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3 of 3 people found the following review helpful
on 2 January 2014
Learnt of Edith Cavell at school but the focus was always on her horrific death at the hands of the Germans never on how she came to find herself in such a perilous position.This book redresses the balance as we learn of her childhood and the reasons she chose nursing as a career.Not a saccharine character,self contained someone who expected the highest standards of her junior nurses.However the traits which could make her seem formidable and intractable were what was required when it came to her making the ultimate sacrifice.This book should be on all schools reading list if only to make children aware that Hero's and Heroines are not produced by the "kick of a football" or the winning of an Olympic medal.
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15 of 17 people found the following review helpful
on 25 October 2011
Souhami's book is an extremely well written account of Edith Cavell's life from childhood in Swardston to her death in Belgium and beyond. What is so unusual about the book is that it is not only a factual account but a very god read (hard to put down) this in my view puts it on par with Fraser's Cromwell Our Chief Of Men and Desmond and Moore's Darwin. The book really comes alive with the account of her trial and time in prison, Souhami makes Cavell live (become alive) through her book. I ended up feeling i knew her and how her faith lead her to live the life that she did. Read and enjoy, you may end up as i have wondering about the nature of belief and why people act as they do.
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7 of 8 people found the following review helpful
on 27 June 2012
If you only have time for one inspirational read, this is it. I learnt so much about the early days of nursing post-Nightingale and the exceptional contribution of those devoted women who were concerned to raise standards of nursing care in spite of such tough conditions and the absence of antibiotics.

Souhami's book is well-researched and beautifully written, transporting the reader into Cavell's world, which included growing up as a minister's daughter and receiving little education outside home in rural Suffolk, working as a governess abroad and nursing in a fever hospital. Souhami shows insightfully how Cavell's character and experiences of life led her to accept the position of matron in Brussels and to face challenges both in training and recruiting nurses there, improving conditions for patients and responding to requests for care and help during the war. Souhami's detailed account of Cavell's trial leaves one in no doubt of her unjust treatment as an Englishwoman in a war zone, lacking effective legal support, signing documents incorrectly translated and facing a court which always intended to find her guilty. The author demonstrates how her courage in facing the death sentence led to the public perception of her as a patriotic resistance heroine. Cavell's concerns in prison point towards her humility, compassion and faith as a devoted and dutiful daughter and a committed matron to the end.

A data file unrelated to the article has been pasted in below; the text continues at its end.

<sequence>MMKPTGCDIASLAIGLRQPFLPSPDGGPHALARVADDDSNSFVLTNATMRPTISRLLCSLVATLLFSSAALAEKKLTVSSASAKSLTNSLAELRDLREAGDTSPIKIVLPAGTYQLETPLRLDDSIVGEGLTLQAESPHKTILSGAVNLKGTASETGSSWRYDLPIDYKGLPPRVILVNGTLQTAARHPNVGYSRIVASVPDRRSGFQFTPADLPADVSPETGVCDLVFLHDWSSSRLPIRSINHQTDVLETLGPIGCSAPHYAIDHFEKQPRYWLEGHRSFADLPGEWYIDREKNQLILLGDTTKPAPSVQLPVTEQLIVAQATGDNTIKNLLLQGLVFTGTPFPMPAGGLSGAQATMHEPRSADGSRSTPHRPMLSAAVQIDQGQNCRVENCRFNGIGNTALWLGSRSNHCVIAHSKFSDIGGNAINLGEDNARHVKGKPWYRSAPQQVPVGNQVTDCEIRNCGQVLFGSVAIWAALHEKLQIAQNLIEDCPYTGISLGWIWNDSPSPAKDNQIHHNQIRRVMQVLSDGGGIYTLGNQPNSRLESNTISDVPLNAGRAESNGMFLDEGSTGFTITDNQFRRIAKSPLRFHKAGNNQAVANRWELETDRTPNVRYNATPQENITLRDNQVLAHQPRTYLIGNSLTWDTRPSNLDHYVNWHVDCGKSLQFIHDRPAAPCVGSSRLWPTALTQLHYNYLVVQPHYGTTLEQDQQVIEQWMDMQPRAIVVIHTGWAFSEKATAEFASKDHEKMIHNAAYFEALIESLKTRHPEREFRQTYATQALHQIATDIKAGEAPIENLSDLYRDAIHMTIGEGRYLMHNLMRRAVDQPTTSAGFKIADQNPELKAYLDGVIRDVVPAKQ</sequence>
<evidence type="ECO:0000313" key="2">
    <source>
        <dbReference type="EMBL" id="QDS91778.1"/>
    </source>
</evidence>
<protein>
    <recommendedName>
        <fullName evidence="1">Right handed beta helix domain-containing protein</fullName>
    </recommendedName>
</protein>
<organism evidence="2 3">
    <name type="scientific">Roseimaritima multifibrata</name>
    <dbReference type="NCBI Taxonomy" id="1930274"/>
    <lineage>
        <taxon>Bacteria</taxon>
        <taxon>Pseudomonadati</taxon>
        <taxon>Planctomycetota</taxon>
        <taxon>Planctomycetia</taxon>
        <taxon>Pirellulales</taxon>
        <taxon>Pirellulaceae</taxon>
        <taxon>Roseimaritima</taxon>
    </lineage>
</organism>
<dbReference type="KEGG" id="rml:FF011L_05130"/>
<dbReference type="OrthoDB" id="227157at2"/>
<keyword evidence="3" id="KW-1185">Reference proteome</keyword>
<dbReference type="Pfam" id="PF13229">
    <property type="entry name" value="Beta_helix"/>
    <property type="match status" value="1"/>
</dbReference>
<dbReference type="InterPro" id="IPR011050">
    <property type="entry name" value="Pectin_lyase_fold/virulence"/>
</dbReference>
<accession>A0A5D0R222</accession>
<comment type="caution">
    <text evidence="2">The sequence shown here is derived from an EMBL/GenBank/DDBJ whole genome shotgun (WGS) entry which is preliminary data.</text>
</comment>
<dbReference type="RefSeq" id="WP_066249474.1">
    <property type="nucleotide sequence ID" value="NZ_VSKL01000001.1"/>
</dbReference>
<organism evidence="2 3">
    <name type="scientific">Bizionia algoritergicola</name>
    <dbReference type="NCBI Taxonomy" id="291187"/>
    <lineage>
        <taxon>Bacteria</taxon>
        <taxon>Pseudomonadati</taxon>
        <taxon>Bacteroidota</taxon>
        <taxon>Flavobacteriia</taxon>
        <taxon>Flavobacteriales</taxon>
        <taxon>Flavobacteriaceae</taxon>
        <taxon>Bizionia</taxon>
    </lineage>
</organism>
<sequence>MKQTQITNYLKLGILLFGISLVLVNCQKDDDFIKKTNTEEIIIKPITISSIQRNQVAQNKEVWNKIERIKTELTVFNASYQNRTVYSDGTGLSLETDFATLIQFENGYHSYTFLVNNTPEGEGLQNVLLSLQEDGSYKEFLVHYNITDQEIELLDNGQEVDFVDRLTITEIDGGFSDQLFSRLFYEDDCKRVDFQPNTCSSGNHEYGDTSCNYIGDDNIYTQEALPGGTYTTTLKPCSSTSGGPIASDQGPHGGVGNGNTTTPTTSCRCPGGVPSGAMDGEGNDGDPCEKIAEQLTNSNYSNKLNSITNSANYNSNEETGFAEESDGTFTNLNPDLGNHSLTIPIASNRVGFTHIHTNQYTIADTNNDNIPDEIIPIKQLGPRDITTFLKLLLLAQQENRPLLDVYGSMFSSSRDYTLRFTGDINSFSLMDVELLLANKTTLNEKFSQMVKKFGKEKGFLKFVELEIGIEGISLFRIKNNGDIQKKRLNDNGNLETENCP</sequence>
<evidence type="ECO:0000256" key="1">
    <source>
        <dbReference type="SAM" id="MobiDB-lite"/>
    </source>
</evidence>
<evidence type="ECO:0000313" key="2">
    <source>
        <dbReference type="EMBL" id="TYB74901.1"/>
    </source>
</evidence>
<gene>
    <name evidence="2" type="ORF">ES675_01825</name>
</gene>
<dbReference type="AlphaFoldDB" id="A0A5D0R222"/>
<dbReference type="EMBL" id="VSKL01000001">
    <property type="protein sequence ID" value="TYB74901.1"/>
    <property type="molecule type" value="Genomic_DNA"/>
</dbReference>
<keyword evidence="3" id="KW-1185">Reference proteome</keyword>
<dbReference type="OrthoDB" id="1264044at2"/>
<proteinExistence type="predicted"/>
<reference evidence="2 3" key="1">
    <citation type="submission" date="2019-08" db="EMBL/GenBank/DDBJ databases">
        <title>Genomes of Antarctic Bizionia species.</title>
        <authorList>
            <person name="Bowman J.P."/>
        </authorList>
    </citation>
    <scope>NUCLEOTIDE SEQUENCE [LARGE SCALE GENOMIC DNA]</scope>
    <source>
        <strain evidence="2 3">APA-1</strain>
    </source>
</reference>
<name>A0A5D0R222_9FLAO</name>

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5 of 6 people found the following review helpful
on 15 May 2012
Edith Cavell - Nurse, martyr, heroine - and incredibly obstinate! This is a powerful read. Although the end is known from the beginning, nonetheless the tension mounts and is maintained throughout. The tight writing presents an amazing, difficult, dedicated woman of deep faith and commitment. She is in Brussels merely doing her job, as she saw it, improving patient care and nursing skills and setting up a new hospital in the desperate, suffering heart of the first World War.

Her sacrifice changed the course of this war and helped to shorten it. Dinah Souhami rightly lionizes Cavell although it never becomes a hagiography - Cavell, warts and all! This is a great though never an easy read, thoroughly recommended.
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on 24 June 2014
This timely biography provided a clear insight of a long co-mmitted nursing life. There is a lot of repetition and so not as satisfactory a read as it might have been. the sadness of Edith's execution was provoked by the cruelty and ineptitude of war. The lack of clarity of the depth and reasoning of Edith was partly the responsibility of the author but mainly arises from her lack of understanding of her background and upbringing. more could also have been given of the state of nursing at the time. In this Cavell was remarkable in her understanding of what patients needed and how she endeavoured to supply. It is sad that the bulk of her papers were destroyed for from them we would have understood the complexity of Cavell and her life and achievements.